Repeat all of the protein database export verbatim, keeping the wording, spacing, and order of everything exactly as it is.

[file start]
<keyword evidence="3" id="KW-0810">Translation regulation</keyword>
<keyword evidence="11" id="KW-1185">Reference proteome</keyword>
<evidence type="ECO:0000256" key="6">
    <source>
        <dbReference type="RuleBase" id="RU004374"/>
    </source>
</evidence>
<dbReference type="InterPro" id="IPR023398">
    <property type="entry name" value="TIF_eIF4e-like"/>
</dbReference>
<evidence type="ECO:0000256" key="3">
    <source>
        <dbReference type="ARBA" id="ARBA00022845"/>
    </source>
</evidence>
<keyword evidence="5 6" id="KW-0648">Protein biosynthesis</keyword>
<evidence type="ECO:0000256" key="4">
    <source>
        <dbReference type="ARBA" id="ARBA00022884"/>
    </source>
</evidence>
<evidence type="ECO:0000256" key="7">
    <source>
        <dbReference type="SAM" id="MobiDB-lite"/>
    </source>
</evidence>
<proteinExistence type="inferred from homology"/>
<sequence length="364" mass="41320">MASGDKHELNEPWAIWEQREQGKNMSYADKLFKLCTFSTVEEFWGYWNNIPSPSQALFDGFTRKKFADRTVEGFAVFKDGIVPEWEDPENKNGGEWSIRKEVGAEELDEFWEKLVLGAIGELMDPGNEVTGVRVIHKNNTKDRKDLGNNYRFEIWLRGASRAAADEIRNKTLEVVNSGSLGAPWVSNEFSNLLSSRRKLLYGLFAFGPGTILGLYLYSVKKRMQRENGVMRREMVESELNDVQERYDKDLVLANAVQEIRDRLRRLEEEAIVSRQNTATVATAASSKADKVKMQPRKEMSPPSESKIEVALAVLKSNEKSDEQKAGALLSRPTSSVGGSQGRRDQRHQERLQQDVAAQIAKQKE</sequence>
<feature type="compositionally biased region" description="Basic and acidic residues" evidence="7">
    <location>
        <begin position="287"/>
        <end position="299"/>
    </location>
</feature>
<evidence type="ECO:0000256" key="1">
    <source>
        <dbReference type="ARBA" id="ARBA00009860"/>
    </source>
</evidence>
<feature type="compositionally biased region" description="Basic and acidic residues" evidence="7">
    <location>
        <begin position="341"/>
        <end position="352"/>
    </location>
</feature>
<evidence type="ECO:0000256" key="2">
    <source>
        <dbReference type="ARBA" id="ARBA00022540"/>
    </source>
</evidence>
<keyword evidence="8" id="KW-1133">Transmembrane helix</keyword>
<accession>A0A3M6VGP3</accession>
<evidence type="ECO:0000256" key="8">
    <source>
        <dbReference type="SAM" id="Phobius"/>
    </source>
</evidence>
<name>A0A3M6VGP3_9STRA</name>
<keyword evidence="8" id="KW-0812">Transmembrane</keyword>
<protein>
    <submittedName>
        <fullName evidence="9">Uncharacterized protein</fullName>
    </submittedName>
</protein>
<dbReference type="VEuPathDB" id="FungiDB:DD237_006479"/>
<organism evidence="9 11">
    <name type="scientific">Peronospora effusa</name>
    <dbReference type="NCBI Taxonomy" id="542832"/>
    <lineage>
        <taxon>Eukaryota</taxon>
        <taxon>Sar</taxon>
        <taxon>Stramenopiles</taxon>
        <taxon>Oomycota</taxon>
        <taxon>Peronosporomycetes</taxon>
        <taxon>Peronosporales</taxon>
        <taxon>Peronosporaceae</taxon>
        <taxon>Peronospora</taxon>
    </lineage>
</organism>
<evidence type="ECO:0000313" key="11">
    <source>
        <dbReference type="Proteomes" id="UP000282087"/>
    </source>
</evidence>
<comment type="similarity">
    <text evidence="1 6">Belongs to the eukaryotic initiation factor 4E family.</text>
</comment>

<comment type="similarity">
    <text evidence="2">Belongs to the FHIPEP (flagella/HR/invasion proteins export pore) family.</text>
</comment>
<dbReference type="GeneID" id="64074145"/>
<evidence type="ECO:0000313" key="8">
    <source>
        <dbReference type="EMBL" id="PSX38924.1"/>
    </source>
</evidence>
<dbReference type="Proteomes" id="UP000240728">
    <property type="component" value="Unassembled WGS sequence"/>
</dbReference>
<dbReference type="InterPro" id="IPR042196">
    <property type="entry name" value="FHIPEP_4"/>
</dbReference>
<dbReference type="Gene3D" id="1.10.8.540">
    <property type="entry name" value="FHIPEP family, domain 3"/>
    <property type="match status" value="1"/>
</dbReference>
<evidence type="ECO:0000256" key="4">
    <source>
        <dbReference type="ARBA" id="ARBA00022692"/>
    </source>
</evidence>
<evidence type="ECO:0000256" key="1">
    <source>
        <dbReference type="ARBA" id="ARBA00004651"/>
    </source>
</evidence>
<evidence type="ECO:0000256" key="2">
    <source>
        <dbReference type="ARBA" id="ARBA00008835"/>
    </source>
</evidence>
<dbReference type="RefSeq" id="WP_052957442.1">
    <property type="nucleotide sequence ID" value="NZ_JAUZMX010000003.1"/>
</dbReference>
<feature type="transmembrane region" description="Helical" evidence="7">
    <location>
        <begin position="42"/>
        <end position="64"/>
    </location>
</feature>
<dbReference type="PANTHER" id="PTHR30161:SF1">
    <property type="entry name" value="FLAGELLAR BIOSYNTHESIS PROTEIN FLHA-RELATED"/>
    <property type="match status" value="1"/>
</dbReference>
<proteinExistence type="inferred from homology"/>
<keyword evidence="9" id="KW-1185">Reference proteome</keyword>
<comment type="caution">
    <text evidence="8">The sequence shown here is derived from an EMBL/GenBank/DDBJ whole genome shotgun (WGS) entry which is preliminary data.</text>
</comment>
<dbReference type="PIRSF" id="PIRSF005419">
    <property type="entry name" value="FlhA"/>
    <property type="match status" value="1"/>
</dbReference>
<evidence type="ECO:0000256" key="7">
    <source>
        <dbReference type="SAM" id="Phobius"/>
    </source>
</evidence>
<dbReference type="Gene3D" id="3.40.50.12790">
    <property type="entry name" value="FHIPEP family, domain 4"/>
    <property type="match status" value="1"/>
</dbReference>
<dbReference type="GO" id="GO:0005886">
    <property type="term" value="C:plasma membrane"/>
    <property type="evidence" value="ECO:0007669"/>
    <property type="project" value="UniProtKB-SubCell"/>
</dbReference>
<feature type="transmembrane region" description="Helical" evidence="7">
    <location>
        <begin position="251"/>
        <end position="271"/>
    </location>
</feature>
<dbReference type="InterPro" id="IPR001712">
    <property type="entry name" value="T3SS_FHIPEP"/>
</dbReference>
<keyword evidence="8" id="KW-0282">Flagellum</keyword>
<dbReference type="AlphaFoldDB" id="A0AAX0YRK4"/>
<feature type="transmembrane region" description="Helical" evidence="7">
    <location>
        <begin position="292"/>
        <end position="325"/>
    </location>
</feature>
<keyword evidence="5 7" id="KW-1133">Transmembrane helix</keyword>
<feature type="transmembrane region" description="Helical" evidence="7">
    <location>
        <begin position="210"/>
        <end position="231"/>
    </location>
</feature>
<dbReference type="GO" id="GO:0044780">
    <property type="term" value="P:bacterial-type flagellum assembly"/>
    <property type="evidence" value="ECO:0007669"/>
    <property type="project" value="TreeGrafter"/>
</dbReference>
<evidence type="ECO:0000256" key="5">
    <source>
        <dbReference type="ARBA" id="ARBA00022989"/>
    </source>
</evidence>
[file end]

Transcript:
<keyword evidence="3" id="KW-0810">Translation regulation</keyword>
<keyword evidence="11" id="KW-1185">Reference proteome</keyword>
<evidence type="ECO:0000256" key="6">
    <source>
        <dbReference type="RuleBase" id="RU004374"/>
    </source>
</evidence>
<dbReference type="InterPro" id="IPR023398">
    <property type="entry name" value="TIF_eIF4e-like"/>
</dbReference>
<evidence type="ECO:0000256" key="3">
    <source>
        <dbReference type="ARBA" id="ARBA00022845"/>
    </source>
</evidence>
<keyword evidence="5 6" id="KW-0648">Protein biosynthesis</keyword>
<evidence type="ECO:0000256" key="4">
    <source>
        <dbReference type="ARBA" id="ARBA00022884"/>
    </source>
</evidence>
<evidence type="ECO:0000256" key="7">
    <source>
        <dbReference type="SAM" id="MobiDB-lite"/>
    </source>
</evidence>
<proteinExistence type="inferred from homology"/>
<sequence length="364" mass="41320">MASGDKHELNEPWAIWEQREQGKNMSYADKLFKLCTFSTVEEFWGYWNNIPSPSQALFDGFTRKKFADRTVEGFAVFKDGIVPEWEDPENKNGGEWSIRKEVGAEELDEFWEKLVLGAIGELMDPGNEVTGVRVIHKNNTKDRKDLGNNYRFEIWLRGASRAAADEIRNKTLEVVNSGSLGAPWVSNEFSNLLSSRRKLLYGLFAFGPGTILGLYLYSVKKRMQRENGVMRREMVESELNDVQERYDKDLVLANAVQEIRDRLRRLEEEAIVSRQNTATVATAASSKADKVKMQPRKEMSPPSESKIEVALAVLKSNEKSDEQKAGALLSRPTSSVGGSQGRRDQRHQERLQQDVAAQIAKQKE</sequence>
<feature type="compositionally biased region" description="Basic and acidic residues" evidence="7">
    <location>
        <begin position="287"/>
        <end position="299"/>
    </location>
</feature>
<evidence type="ECO:0000256" key="1">
    <source>
        <dbReference type="ARBA" id="ARBA00009860"/>
    </source>
</evidence>
<feature type="compositionally biased region" description="Basic and acidic residues" evidence="7">
    <location>
        <begin position="341"/>
        <end position="352"/>
    </location>
</feature>
<evidence type="ECO:0000256" key="2">
    <source>
        <dbReference type="ARBA" id="ARBA00022540"/>
    </source>
</evidence>
<keyword evidence="8" id="KW-1133">Transmembrane helix</keyword>
<accession>A0A3M6VGP3</accession>
<evidence type="ECO:0000256" key="8">
    <source>
        <dbReference type="SAM" id="Phobius"/>
    </source>
</evidence>
<name>A0A3M6VGP3_9STRA</name>
<keyword evidence="8" id="KW-0812">Transmembrane</keyword>
<protein>
    <submittedName>
        <fullName evidence="9">Uncharacterized protein</fullName>
    </submittedName>
</protein>
<dbReference type="VEuPathDB" id="FungiDB:DD237_006479"/>
<organism evidence="9 11">
    <name type="scientific">Peronospora effusa</name>
    <dbReference type="NCBI Taxonomy" id="542832"/>
    <lineage>
        <taxon>Eukaryota</taxon>
        <taxon>Sar</taxon>
        <taxon>Stramenopiles</taxon>
        <taxon>Oomycota</taxon>
        <taxon>Peronosporomycetes</taxon>
        <taxon>Peronosporales</taxon>
        <taxon>Peronosporaceae</taxon>
        <taxon>Peronospora</taxon>
    </lineage>
</organism>
<evidence type="ECO:0000313" key="11">
    <source>
        <dbReference type="Proteomes" id="UP000282087"/>
    </source>
</evidence>
<comment type="similarity">
    <text evidence="1 6">Belongs to the eukaryotic initiation factor 4E family.</text>
</comment>

<comment type="similarity">
    <text evidence="2">Belongs to the FHIPEP (flagella/HR/invasion proteins export pore) family.</text>
</comment>
<dbReference type="GeneID" id="64074145"/>
<evidence type="ECO:0000313" key="8">
    <source>
        <dbReference type="EMBL" id="PSX38924.1"/>
    </source>
</evidence>
<dbReference type="Proteomes" id="UP000240728">
    <property type="component" value="Unassembled WGS sequence"/>
</dbReference>
<dbReference type="InterPro" id="IPR042196">
    <property type="entry name" value="FHIPEP_4"/>
</dbReference>
<dbReference type="Gene3D" id="1.10.8.540">
    <property type="entry name" value="FHIPEP family, domain 3"/>
    <property type="match status" value="1"/>
</dbReference>
<evidence type="ECO:0000256" key="4">
    <source>
        <dbReference type="ARBA" id="ARBA00022692"/>
    </source>
</evidence>
<evidence type="ECO:0000256" key="1">
    <source>
        <dbReference type="ARBA" id="ARBA00004651"/>
    </source>
</evidence>
<evidence type="ECO:0000256" key="2">
    <source>
        <dbReference type="ARBA" id="ARBA00008835"/>
    </source>
</evidence>
<dbReference type="RefSeq" id="WP_052957442.1">
    <property type="nucleotide sequence ID" value="NZ_JAUZMX010000003.1"/>
</dbReference>
<feature type="transmembrane region" description="Helical" evidence="7">
    <location>
        <begin position="42"/>
        <end position="64"/>
    </location>
</feature>
<dbReference type="PANTHER" id="PTHR30161:SF1">
    <property type="entry name" value="FLAGELLAR BIOSYNTHESIS PROTEIN FLHA-RELATED"/>
    <property type="match status" value="1"/>
</dbReference>
<proteinExistence type="inferred from homology"/>
<keyword evidence="9" id="KW-1185">Reference proteome</keyword>
<comment type="caution">
    <text evidence="8">The sequence shown here is derived from an EMBL/GenBank/DDBJ whole genome shotgun (WGS) entry which is preliminary data.</text>
</comment>
<dbReference type="PIRSF" id="PIRSF005419">
    <property type="entry name" value="FlhA"/>
    <property type="match status" value="1"/>
</dbReference>
<evidence type="ECO:0000256" key="7">
    <source>
        <dbReference type="SAM" id="Phobius"/>
    </source>
</evidence>
<dbReference type="Gene3D" id="3.40.50.12790">
    <property type="entry name" value="FHIPEP family, domain 4"/>
    <property type="match status" value="1"/>
</dbReference>
<dbReference type="GO" id="GO:0005886">
    <property type="term" value="C:plasma membrane"/>
    <property type="evidence" value="ECO:0007669"/>
    <property type="project" value="UniProtKB-SubCell"/>
</dbReference>
<feature type="transmembrane region" description="Helical" evidence="7">
    <location>
        <begin position="251"/>
        <end position="271"/>
    </location>
</feature>
<dbReference type="InterPro" id="IPR001712">
    <property type="entry name" value="T3SS_FHIPEP"/>
</dbReference>
<keyword evidence="8" id="KW-0282">Flagellum</keyword>
<dbReference type="AlphaFoldDB" id="A0AAX0YRK4"/>
<feature type="transmembrane region" description="Helical" evidence="7">
    <location>
        <begin position="292"/>
        <end position="325"/>
    </location>
</feature>
<keyword evidence="5 7" id="KW-1133">Transmembrane helix</keyword>
<feature type="transmembrane region" description="Helical" evidence="7">
    <location>
        <begin position="210"/>
        <end position="231"/>
    </location>
</feature>
<dbReference type="GO" id="GO:0044780">
    <property type="term" value="P:bacterial-type flagellum assembly"/>
    <property type="evidence" value="ECO:0007669"/>
    <property type="project" value="TreeGrafter"/>
</dbReference>
<evidence type="ECO:0000256" key="5">
    <source>
        <dbReference type="ARBA" id="ARBA00022989"/>
    </source>
</evidence>